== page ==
Obesity in children, adolescents the focus of new IOM report
■ The study recommends a multipronged effort by communities, government, schools, families, industry and health care to halt the ongoing march to obesity.
By Susan J. Landers — Posted Oct. 18, 2004
Washington -- A laundry list of diseases that generally don't appear until adulthood are starting to be seen in young children who are overweight. Primary care physicians fear that they might not be equipped to handle this new onslaught.
"Many of us are scared about what will happen to children's health, because obesity affects almost every organ in the body," said Thomas N. Robinson, MD, MPH, associate professor of pediatrics and medicine at Stanford University School of Medicine in Palo Alto, Calif.
"We are looking at adult chronic diseases starting to enter into the teen years and even childhood," he said.
Dr. Robinson spoke at a Sept. 30 briefing on a new Institute of Medicine report, "Preventing Childhood Obesity: Health in the Balance." He served on the panel that produced the report in response to a request from Congress.
Obesity among children and adults is causing concern worldwide because of its drastic health consequences. During the past 30 years, the obesity rate in the United States has more than doubled for preschool children and adolescents and more than tripled for children ages 6 to 11. Approximately 9 million American children older than age 6 are now considered obese.
"The great health advances made possible by genetics and other biomedical discoveries could be offset by the burden of illness, disability and death caused by too many people eating too much and moving too little over their lifetimes," said panel Chair Jeffrey Koplan, MD, MPH, vice president for Academic Health Affairs at Emory University in Atlanta, and former director of the Centers for Disease Control and Prevention.
"Preventing obesity from happening in the first place will be much better for everyone in the long run because healthy children become healthy adults," said Carden Johnston, MD, president of the American Academy of Pediatrics, which considers obesity a top priority.
The chronic conditions now being seen in children as young as five include obstructive sleep apnea; severe orthopedic problems; and menstrual, kidney and liver problems, Dr. Robinson said. "Certainly young children already develop arthrosclerotic lesions in their aortas and coronary arteries because they are overweight, and we commonly see hyperlipodemia and hypertension." The increase in type 2 diabetes among younger and younger people also has been widely noted.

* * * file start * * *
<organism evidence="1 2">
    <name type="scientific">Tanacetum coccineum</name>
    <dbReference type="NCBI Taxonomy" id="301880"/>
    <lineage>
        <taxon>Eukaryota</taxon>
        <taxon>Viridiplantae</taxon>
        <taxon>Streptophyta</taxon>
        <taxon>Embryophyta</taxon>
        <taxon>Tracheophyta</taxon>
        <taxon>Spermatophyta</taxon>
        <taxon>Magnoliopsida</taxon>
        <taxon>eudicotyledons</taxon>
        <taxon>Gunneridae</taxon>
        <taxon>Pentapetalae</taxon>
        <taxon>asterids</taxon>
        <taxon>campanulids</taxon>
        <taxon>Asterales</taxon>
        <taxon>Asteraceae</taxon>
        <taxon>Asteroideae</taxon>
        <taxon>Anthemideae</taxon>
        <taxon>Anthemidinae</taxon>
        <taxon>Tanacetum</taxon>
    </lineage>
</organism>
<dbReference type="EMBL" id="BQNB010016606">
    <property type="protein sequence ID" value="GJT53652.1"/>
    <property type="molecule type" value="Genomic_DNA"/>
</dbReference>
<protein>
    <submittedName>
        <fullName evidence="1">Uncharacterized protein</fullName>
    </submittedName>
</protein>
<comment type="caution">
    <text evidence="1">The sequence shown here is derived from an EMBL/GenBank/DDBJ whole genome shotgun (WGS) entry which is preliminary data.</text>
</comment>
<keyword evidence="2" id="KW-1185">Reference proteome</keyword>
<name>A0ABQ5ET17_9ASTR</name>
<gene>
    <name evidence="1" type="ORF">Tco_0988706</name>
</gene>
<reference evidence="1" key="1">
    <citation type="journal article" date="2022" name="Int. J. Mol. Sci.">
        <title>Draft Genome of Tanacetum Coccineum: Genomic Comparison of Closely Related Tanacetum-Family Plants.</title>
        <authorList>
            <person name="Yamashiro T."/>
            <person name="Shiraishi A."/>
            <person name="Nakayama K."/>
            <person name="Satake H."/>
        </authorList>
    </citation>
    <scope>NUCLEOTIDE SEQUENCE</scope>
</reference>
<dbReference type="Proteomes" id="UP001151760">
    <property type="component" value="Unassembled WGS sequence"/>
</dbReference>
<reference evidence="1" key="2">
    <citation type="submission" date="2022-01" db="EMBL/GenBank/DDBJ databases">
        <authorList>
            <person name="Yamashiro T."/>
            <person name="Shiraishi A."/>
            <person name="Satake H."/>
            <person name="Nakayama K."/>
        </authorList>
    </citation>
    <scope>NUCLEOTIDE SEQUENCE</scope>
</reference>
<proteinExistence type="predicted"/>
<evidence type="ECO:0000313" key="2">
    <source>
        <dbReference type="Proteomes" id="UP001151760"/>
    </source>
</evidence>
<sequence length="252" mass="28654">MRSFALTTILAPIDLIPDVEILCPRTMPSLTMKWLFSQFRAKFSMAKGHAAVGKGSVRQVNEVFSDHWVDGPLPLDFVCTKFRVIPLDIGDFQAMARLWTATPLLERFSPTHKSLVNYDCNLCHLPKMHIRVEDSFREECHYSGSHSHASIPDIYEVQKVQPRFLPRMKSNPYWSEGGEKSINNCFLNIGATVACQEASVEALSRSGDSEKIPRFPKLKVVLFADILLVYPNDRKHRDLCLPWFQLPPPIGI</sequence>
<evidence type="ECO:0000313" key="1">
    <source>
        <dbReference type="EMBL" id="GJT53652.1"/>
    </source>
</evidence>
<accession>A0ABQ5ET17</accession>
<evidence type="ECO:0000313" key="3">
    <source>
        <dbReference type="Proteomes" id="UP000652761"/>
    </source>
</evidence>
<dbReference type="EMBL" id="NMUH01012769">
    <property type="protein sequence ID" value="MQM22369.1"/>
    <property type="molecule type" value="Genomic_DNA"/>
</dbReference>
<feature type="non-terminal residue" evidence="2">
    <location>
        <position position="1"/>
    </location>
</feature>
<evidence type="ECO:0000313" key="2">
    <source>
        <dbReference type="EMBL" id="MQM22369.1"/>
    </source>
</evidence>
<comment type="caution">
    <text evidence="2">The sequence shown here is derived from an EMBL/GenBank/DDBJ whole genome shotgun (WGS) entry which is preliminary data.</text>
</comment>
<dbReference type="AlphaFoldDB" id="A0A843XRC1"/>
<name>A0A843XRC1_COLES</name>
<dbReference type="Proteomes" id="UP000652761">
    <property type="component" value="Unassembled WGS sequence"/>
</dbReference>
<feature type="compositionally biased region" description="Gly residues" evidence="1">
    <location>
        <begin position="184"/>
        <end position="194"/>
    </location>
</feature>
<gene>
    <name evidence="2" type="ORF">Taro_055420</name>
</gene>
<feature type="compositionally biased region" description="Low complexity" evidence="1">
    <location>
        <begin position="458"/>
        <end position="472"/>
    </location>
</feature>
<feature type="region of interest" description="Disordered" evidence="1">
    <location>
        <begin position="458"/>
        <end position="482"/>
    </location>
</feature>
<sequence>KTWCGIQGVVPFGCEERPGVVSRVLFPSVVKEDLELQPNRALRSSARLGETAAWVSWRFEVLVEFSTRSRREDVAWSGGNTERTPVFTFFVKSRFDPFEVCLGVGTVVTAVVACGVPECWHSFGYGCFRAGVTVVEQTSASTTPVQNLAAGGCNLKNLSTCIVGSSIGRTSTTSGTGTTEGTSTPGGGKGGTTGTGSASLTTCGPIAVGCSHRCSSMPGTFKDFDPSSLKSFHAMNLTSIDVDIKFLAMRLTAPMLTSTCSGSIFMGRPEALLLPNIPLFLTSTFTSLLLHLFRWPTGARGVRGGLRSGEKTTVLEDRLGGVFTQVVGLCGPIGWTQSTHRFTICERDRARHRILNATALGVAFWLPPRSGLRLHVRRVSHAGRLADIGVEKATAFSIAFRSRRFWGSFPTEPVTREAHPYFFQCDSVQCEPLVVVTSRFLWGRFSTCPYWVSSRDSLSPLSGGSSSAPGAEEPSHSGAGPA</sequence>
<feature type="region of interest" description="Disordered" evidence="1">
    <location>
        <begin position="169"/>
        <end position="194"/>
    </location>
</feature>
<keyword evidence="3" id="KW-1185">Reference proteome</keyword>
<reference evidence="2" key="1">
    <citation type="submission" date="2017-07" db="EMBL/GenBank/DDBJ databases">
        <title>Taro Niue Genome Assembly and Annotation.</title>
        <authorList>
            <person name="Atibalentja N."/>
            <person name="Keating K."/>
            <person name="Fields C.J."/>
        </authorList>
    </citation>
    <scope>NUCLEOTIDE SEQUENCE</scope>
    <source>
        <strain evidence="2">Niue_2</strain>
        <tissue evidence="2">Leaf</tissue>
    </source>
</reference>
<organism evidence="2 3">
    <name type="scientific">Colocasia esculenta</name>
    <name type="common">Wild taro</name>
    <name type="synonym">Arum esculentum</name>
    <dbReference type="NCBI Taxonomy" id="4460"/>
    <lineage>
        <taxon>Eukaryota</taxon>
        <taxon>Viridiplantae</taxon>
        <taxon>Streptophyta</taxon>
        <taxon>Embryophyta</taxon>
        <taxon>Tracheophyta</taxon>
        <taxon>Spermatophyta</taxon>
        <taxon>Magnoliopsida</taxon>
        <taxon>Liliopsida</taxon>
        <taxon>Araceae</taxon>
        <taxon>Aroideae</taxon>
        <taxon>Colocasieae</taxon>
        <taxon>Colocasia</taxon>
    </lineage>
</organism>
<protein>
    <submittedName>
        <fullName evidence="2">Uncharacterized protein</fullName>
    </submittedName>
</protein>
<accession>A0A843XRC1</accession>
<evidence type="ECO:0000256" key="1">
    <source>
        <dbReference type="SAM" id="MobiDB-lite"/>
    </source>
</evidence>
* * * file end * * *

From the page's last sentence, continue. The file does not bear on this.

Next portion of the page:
The need for additional education and certification for physicians is apparent, he added. "This is a new morbidity, and physicians are not trained for it."
The cost of training to help health professionals understand how to counsel families is liable to be substantial, he added. "And in addition to not having the skills, there is no reimbursement for weight counseling."
Jobs for everyone
The IOM report suggests a wide range of activities for parents, schools, the food industry, communities and physicians. "No single factor or sector of society bears all the blame for the problem, and no single group or sector acting alone can solve it," Dr. Koplan said.
All have a role to play in reversing the epidemic, according to the report. For example, physicians' access to young patients and their influence with families enables them to make credible recommendations on diet and physical activity, he added.
The report urges pediatricians, family physicians, nurses and other health care professionals to discuss children's weight with parents and with children and to routinely calculate body mass index along with height and weight. Including BMI will communicate that this is an important matter, just as important as routine immunizations in protecting children's health.
In addition, regularly recording BMI measures will allow better assessment of a child's growth trajectory than would height and weight measurements alone, the report said.
The report calls on professional groups to develop information on topics relevant to obesity prevention. It suggests that the American Medical Association develop materials on assessing and treating children's obesity similar to its 10-part monograph on adult obesity. The AMA has scheduled a National Summit on Obesity Oct. 19-20 to discuss medicine's response to the obesity epidemic. The summit will cover medical practice, school, workplace and community issues.
The report also asks the food, beverage and entertainment industries to voluntarily develop and implement guidelines for advertising and marketing directed at children. Congress is asked to provide the Federal Trade Commission the authority to monitor compliance with the guidelines.
Schools are urged to implement nutrition standards for all foods and beverages served on school grounds and to expand opportunities for all students to engage in at least 30 minutes of physical activity each day.
Although reversing trends that contributed to the obesity problem during a period of 30 or 40 years won't be easy and will require effort and resources, Dr. Koplan said, the resources called for now will be a pittance compared with the estimated $98 billion to $129 billion that will be required to pay the direct and indirect costs of health care for future obesity-related conditions.